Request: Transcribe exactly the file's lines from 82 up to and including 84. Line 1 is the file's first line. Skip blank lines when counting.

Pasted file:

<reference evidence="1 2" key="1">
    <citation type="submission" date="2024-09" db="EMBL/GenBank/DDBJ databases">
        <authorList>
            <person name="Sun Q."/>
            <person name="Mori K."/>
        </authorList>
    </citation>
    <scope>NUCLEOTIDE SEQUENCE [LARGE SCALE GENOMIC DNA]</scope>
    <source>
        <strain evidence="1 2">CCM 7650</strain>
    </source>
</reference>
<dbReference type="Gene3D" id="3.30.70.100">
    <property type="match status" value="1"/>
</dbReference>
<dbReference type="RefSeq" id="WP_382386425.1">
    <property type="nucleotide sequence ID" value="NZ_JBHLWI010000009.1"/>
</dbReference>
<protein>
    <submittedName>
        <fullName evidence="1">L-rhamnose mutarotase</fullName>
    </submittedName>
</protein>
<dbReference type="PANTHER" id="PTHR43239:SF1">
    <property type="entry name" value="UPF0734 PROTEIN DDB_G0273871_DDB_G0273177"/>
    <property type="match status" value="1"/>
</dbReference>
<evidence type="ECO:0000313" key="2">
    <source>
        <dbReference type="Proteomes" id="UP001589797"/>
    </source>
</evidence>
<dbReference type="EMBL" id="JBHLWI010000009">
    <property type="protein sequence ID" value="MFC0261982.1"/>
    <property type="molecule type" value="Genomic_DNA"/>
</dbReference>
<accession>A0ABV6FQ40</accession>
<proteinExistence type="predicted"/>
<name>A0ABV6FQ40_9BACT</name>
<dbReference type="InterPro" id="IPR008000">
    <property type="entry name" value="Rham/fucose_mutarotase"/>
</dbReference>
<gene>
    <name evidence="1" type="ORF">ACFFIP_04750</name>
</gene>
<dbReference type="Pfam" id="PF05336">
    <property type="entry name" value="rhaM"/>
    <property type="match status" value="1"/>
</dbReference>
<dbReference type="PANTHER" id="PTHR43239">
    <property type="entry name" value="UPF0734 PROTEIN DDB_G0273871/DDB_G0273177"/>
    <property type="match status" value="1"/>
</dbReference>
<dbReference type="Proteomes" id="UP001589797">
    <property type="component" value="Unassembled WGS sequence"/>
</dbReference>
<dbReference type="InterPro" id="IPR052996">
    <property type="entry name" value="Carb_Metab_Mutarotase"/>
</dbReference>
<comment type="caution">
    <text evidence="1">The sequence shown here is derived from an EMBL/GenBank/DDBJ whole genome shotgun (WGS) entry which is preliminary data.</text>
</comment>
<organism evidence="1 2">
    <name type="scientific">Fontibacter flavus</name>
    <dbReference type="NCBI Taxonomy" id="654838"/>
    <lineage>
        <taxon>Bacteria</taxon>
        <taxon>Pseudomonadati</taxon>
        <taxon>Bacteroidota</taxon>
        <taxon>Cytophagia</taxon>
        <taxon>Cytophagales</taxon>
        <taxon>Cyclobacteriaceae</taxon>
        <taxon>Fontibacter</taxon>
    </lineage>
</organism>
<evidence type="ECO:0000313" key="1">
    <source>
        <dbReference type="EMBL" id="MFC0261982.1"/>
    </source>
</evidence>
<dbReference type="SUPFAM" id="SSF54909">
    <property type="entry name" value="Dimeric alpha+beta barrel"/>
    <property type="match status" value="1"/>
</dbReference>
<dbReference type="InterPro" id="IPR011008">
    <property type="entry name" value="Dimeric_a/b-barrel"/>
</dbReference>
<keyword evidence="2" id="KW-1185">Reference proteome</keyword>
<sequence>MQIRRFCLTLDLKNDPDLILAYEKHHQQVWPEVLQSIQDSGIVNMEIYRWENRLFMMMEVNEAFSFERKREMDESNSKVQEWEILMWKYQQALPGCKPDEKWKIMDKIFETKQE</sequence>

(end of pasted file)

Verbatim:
    <property type="entry name" value="Dimeric alpha+beta barrel"/>
    <property type="match status" value="1"/>
</dbReference>